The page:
OBESITY: THE SCOURGE OF THE MODERN WORLD
MANILA, December 27, 2003 (STAR) The Christmas season has a way of making people forget diet and throw caution to the wind. Before taking that extra slice of rich decadent cake, think again! As the saying goes, sweet moment on the lips, forever in the hips (and other parts of the body).
Addressing the growing concerns of obesity in all parts of the globe, St. Luke’s Medical Center recently opened the first center in the country to help individuals who are patently obese and thus, are prime candidates to weight-related diseases like diabetes, cardiovascular problems, cancer and hypertension.
Called the Endocrine, Metabolic and Diabetes Center, it has a staff of more than 20 consultants led by endocrinologist Dr. Joselynna Quimpo.
The Endocrine and Diabetes Center was simultaneously inaugurated with the Weight Management Center to provide a holistic approach to obesity.
It also aims to educate the general public through a comprehensive educational program on diabetes, help with the fertility problems of overweight women who are having a difficult time conceiving, work with menopausal patients who might need hormonal treatments, and help people suffering from thyroid problems to see if the thyroid gland is working properly.
Even if a person has exerted all efforts to remain healthy like being careful about his diet and exercises regularly but still is gaining weight, the person might be suffering from under-production of the thyroid gland. This causes insufficient burning of energy and makes the person fat. Weight gain problems that are endocrine-related can be treated if detected properly.
As in the case of diabetes, most sufferers are overweight individuals. Ninety-five percent suffer from type 2 as it is commonly known with victims getting to be younger worldwide. It is not anymore called an illness of the rich because the poor are also afflicted.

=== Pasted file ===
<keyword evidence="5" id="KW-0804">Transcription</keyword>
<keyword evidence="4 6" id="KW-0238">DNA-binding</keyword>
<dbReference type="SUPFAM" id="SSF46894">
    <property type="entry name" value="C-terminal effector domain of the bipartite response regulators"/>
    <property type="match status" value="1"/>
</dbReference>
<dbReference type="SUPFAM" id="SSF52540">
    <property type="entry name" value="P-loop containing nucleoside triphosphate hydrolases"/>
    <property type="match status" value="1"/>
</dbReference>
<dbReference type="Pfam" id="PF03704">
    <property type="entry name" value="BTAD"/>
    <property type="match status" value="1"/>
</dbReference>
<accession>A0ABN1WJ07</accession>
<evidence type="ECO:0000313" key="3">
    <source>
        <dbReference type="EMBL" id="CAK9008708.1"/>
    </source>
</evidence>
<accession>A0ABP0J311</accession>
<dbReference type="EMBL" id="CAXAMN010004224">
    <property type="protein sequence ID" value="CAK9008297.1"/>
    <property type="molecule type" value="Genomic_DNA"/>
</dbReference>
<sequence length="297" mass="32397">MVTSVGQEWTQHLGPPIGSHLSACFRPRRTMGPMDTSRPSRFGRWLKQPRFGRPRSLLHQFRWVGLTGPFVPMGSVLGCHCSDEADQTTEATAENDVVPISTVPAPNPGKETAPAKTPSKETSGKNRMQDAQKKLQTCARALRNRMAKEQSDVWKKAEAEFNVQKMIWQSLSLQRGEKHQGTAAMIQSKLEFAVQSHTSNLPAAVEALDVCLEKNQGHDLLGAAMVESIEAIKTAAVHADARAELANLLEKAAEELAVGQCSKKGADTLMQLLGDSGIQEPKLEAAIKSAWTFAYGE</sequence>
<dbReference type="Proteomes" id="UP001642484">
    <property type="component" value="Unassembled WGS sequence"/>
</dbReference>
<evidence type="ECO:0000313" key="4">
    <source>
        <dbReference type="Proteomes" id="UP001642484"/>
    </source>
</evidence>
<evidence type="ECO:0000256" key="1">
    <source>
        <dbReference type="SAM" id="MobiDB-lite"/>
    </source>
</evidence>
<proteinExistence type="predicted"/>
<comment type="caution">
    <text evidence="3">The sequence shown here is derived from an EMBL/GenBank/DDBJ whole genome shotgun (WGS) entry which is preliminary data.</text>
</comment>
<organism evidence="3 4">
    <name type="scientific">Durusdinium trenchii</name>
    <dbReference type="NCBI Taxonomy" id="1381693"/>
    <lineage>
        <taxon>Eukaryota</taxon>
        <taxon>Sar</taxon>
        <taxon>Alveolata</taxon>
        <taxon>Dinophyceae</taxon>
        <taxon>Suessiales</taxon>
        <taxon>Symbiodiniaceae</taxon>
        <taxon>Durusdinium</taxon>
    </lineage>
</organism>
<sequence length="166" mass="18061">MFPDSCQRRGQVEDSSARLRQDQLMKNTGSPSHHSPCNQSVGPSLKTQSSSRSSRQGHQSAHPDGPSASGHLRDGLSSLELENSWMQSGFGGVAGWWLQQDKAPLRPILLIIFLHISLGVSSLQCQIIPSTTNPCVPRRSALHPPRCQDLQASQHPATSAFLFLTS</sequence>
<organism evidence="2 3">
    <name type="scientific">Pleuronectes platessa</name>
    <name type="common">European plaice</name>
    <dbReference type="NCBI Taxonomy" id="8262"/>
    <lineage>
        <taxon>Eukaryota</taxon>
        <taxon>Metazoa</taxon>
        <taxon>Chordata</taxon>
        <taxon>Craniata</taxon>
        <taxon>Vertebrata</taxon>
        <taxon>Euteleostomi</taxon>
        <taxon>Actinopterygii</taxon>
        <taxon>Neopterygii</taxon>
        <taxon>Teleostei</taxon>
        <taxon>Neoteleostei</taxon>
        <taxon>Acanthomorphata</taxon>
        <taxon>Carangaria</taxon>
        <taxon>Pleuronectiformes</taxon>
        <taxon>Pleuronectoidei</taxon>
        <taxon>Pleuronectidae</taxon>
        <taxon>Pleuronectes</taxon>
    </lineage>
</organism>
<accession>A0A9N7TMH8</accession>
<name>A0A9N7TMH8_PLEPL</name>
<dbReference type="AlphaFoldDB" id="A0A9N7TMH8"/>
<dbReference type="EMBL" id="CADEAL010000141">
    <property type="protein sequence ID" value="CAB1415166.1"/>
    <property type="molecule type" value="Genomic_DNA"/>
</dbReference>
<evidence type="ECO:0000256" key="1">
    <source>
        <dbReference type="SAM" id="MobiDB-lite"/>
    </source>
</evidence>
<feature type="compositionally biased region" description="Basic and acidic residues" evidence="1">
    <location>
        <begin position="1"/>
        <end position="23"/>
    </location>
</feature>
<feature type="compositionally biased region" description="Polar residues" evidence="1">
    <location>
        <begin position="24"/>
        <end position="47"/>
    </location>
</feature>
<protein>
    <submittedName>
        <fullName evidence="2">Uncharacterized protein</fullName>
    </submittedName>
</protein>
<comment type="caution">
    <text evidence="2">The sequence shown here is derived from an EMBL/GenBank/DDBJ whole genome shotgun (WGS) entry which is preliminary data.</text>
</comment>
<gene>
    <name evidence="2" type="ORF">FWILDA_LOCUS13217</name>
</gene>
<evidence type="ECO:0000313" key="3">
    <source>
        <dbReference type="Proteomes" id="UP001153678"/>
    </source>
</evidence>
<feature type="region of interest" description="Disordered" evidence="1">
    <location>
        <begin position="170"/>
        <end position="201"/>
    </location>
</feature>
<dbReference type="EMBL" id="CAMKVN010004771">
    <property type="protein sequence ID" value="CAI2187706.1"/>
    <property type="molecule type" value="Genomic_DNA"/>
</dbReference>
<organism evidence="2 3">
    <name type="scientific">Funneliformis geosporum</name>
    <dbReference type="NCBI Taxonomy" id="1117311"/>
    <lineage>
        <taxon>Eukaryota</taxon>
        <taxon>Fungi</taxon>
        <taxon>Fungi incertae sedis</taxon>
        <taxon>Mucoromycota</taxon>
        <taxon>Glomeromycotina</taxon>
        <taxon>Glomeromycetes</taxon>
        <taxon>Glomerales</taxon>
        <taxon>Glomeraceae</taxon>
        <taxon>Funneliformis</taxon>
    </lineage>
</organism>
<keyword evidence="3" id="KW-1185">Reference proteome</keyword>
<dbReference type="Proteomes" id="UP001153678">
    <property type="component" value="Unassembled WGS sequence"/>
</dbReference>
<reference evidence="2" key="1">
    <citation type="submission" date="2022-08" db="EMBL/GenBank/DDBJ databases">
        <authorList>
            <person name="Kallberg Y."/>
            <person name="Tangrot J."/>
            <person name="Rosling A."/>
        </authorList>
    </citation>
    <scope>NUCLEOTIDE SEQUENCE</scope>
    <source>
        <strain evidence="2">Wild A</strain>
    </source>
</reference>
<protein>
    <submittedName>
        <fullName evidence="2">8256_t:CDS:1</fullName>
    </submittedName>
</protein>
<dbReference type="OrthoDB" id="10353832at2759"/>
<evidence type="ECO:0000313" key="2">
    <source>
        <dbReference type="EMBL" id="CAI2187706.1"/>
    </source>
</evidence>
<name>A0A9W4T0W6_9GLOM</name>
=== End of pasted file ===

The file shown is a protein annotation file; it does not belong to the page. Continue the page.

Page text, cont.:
Type 2 is the product of unhealthy living, lack of exercise and consuming food rich in fats and sugar.
The center will also work closely with the upcoming diabetic Foot and Wound Care Center to better manage foot care problems among diabetics and prevent future limb amputation.
For those wishing to avail themselves of the center’s services, it will soon service not only in-house patients but will accept referrals from provincial physicians who would like an immediate and accurate analysis of blood samples with results out in three to five days either by fax or courier. Since testing of endocrine hormones is very delicate, there are dedicated technicians to do the job. Quality control is assured because the samples are sent to SLMC’s partner in the United States, namely the Columbia-Presbyterian Hospital and Mayo Clinic.
Endocrine patients with rare diseases that require special types of medicine need not worry since the center will make available medicines not readily available in the country.
For more information, call St. Luke’s Endocrine, Metabolic and Diabetes Center at 723-0101 local 5210.
Reported by: Sol Jose Vanzi
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